Muchen He

Week 2

Updated 2022-01-18

Original slides/talk from Mieszko Lis.

Calling Convention

We’re familiar to definition and calling functions in higher level languages like Java and C and it just works:

int secret_stuff(char *arg, int z) {
  ans = more_secret_stuff(x, y, z, arg);

But on a register level, how does function call actually work? Where does the arguments x go?

The caller and callee must agree on a few things:

Note that this is not language-specific – since it’s possible for a Java function to call binaries in a different language.

All these agreements are esentailly add up to calling convention

Call Frame

Call frame (or activation record) is a record for functions’ local storage. It’s allocated when a function is called and removed when a function returns. The call frame is often arranged as a call stack.

In a call frame, there is a frame pointer that points to the beginning of the frame. This pointer is set when the function is invoked.

There is also a stack pointer that points to the top of the stack. The stack pointer may move since we may put things on the stack inside the function.


Suppose we’re in some function and we call a function foo(), then we allocate the call frame for function foo(). Then the frame pointer will point at the beginning and the stack pointer points to the “top” of stack:

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If inside foo() we call another function bar(), then we allocate call frame for bar() and then we move the stack pointer.

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When bar() returns, we remove the frame and return to foo().

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Arguments and Return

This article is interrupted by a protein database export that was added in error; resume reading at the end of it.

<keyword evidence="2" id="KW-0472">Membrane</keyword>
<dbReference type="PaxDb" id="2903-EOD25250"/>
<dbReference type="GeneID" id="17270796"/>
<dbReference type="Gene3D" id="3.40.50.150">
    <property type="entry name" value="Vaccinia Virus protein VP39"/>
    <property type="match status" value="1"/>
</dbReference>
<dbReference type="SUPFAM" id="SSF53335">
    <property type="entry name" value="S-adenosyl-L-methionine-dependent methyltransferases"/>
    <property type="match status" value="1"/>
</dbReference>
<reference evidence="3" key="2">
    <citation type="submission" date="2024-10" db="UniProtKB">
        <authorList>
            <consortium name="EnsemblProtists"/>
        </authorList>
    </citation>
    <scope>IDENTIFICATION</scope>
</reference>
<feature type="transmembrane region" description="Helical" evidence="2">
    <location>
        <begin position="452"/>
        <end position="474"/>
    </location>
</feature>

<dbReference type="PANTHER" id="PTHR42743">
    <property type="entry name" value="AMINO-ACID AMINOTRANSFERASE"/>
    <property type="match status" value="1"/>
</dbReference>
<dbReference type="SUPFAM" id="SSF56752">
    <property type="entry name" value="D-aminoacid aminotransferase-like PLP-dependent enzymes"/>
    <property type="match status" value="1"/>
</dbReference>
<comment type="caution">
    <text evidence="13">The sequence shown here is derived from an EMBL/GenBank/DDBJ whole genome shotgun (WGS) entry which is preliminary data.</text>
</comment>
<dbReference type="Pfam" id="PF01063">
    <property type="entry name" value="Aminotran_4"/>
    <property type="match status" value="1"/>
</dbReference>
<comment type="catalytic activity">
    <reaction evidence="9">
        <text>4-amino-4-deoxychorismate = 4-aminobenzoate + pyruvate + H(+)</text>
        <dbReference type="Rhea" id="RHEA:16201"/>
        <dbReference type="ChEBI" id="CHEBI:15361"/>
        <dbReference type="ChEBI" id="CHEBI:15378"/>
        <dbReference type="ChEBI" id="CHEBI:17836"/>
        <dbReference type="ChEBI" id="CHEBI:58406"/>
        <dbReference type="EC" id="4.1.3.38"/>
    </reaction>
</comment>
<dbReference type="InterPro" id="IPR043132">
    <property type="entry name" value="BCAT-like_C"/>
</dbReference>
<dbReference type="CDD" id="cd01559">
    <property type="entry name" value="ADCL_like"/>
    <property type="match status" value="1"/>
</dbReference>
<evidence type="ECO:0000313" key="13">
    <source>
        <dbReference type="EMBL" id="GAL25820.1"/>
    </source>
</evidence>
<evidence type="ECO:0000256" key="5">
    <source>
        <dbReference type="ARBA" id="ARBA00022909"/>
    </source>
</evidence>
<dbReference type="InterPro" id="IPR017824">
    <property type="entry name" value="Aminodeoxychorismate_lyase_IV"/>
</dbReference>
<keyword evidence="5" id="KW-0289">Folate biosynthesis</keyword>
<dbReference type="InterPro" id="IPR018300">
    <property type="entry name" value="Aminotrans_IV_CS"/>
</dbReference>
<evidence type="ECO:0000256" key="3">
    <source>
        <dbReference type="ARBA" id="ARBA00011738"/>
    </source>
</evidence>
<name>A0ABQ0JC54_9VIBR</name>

Now knowing the frame and the stack, we can look at how argument and return values are passed around.

How do we go back?

Return addresses is the where the program should go after function finishes/returns. In x86 systems, return addresses are located on stack and in ARM the address is stored in register x30.

Return values are put in rax, and x0 and frame pointers are stored in registers rap (x86) and x29 (ARM).

How do we pass arguments

In x86, we put the arguments in registers rdi, rsi, rdx, etc. ARM does it the same except registers are not named: x0, x1, x2, etc.

If there are more than 7 (x86) or 8 (ARM) arguments, then you can push it on the stack. Values can then be popped from the stack once we enter into the function.

Special Instructions

There are special instructions such as call, ret (x86) and bl, ret that help facilitate function calls. For example, calling ret in ARM is the same as br x30 (branch to address stored in return address register).

Calling A Function Inside A Function

What happens if I’m already inside a function and I call another function? Wouldn’t the inner function overwrite critical registers (such as the return address register x30?).

Then the question becomes: should registers values to be preserved across calls? And there are two options:

In practice, typically some registers are saved by callee and anything else must be saved by the caller.

Example: consider this following function that follows the callee-saved convenction in x86 assembly:

    push  rbp
    mov   rbp, rsp
    sub   rsp, 48

    ; body of function
    mov   rsp, rbp
    pop   rbp

Upon entering the function, we push the base-pointer/frame pointer (rbp), then we put the return address on the stack.